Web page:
Consent Decrees do not Equal Better Policing

Consent Decrees do not Equal Better Policing

The Baltimore, Maryland police department has joined Chicago under the thumb of a consent decree.

According to an article titled “Ignoring Police Violence” on the left-leaning, political web site, investigations had shown that the police were intentionally discriminant against African-Americans and abused their powers of search and seizure.

AG Jeff Sessions was against the decree, stating “While the Department of Justice continues to fully support police reform in Baltimore, I have grave concerns that some provisions of this decree will reduce the lawful powers of the police department and result in a less safe city.”

As we know from a previous article, that is exactly what is going to happen. Under the new consent decree, Baltimore PD will have to log -  in detail - every single thing they do. While this seems like a great idea (and yes, police officers should be accountable for their actions), it’s going to have an adverse effect. Rather than not log their actions (which they would most likely get caught for), they can just choose to not respond to an incident, patrol an area, or pull someone over, etc. Less action = less paperwork.

While this lengthy article cites many sources to try and prove its point, one part that doesn’t make any sense is this:

The real problem Sessions seems to have with these instruments—which he has admitted publicly he hasn’t even read—is that they force police departments to be accountable to the public.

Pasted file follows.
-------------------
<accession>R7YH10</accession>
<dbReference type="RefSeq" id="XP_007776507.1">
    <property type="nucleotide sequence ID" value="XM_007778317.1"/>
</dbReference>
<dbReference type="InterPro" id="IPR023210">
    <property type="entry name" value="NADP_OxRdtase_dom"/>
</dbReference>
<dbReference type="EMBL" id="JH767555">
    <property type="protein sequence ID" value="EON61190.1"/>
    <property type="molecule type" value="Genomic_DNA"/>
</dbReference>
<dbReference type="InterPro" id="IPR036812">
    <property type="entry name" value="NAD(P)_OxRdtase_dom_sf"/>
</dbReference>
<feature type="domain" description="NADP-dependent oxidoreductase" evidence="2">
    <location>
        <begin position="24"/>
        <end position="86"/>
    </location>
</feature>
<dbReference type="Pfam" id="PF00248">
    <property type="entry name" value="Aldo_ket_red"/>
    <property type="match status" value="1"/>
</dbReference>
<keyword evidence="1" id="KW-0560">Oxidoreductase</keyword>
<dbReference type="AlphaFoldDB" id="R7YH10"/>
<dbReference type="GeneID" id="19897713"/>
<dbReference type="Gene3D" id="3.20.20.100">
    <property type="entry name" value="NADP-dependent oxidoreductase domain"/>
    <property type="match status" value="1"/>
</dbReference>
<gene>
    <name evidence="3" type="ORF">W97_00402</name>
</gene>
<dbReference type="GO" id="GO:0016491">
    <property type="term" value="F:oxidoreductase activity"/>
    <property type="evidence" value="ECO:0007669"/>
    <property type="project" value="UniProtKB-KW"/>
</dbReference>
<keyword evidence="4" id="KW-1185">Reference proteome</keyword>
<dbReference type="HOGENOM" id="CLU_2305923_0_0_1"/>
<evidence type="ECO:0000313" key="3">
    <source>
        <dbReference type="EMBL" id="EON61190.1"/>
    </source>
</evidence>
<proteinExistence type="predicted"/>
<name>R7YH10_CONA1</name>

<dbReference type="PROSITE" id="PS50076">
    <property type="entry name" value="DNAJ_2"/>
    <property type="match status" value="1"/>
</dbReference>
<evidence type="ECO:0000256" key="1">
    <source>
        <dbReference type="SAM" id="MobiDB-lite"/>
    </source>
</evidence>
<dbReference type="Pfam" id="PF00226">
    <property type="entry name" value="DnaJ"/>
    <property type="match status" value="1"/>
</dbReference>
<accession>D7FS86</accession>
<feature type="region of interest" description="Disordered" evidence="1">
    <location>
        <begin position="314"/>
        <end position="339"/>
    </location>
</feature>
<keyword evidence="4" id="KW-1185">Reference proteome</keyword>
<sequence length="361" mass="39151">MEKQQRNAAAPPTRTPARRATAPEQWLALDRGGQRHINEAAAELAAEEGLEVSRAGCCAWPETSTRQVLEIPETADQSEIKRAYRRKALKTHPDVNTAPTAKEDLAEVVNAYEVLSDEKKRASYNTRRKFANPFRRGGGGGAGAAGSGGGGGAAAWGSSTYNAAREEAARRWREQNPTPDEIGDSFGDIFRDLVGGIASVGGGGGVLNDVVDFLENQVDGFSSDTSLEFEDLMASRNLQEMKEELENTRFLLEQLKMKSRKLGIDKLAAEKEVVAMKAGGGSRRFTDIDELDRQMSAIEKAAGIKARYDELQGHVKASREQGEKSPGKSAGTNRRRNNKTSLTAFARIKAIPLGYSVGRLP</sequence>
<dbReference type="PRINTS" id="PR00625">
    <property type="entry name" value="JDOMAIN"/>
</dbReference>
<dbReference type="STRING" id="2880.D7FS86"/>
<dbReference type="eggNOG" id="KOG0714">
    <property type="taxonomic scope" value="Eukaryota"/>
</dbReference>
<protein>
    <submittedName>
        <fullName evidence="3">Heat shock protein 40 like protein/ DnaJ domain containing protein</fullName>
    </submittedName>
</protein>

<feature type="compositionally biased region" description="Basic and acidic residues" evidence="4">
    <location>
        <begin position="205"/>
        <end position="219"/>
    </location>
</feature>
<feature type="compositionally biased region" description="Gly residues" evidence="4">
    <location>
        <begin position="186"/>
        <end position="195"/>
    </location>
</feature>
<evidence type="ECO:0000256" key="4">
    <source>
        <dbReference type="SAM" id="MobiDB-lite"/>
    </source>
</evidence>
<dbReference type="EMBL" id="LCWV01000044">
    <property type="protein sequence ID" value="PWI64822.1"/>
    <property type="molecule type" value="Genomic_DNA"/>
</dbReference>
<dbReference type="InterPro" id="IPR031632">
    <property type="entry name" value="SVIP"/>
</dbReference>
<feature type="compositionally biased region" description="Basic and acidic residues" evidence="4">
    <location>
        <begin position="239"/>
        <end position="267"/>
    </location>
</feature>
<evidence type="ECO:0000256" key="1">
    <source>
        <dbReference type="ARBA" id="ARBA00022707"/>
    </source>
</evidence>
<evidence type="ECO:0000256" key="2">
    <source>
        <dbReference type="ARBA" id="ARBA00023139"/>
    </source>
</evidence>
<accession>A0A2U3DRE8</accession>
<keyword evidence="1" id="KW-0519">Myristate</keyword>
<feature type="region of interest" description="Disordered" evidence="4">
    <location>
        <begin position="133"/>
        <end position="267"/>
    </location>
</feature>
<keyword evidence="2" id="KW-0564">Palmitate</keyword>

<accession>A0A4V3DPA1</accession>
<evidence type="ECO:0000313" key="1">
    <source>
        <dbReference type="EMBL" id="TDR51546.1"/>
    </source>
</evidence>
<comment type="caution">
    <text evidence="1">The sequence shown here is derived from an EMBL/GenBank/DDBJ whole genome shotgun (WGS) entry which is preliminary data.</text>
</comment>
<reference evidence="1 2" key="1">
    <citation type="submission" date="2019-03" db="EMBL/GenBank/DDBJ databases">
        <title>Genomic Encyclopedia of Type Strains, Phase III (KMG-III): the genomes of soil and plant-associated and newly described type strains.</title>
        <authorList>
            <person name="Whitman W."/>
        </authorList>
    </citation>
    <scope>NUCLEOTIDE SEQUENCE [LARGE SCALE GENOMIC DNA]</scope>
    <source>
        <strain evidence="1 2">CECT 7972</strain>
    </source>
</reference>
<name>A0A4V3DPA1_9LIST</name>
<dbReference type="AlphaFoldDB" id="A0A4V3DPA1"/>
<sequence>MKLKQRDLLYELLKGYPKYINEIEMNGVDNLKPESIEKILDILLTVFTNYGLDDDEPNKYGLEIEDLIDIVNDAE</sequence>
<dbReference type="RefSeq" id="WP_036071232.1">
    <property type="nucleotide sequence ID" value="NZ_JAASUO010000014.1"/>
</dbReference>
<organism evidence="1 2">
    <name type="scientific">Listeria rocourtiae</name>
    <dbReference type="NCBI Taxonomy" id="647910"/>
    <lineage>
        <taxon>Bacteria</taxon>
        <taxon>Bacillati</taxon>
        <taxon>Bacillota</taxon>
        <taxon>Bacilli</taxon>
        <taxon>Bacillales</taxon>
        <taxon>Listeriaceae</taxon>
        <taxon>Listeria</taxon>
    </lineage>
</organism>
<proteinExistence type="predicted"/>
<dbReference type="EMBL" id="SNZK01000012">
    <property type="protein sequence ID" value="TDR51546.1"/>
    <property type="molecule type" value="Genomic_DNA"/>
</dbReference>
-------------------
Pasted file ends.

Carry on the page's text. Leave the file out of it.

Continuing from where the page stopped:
Um, …excuse me? Consent decrees are enacted by the Department of Justice, aka the Federal Government.  This article even says, “Today, a federal court entered a consent decree that will require the court and a highly-paid monitor to govern every detail of how the Baltimore Police Department functions for the foreseeable future. “The Baltimore PD is now accountable to the Federal Government, who will ultimately determine who gets to keep their job and who doesn’t.

Without any Federal involvement, police departments are accountable to the public. Officers answer to the Sheriff or Chief of Police, who answers to the Mayor or City Council President, who is elected by YOU, the public.

The article goes on and on, explaining how corrupt the Baltimore PD is and why it needs this consent decree, and much more could be picked apart and analyzed, but we will leave with this excerpt:

The largest section in Baltimore’s 227-page consent decree agreement focuses on misconduct investigations and police discipline. The department is now compelled to respond to all civilian complaints and investigate them to completion in a timely manner. They are required to organize collected data around the complaints in order to better identify which officers are getting flagged the most and for what reasons.

Let me ask you this, citizens: Will officers now be responding to calls because they know it is their responsibility as a public servant, or will they be responding out of fear of what may come down on them from above? Will they be able to effectively perform their jobs knowing they are being closely watched every second of their day? Will they still be able to make split second decisions in dangerous situations when they are worried about the repercussions of their actions?

There are bad cops out there. There are corrupt departments. But the solution does not lie within the Federal government. The solution lies with you – the public – the ones to whom the police are held responsible. It is your responsibility to be involved with your community.

August 7, 2017  Robin Kinderman
consent decree, baltimore, police violence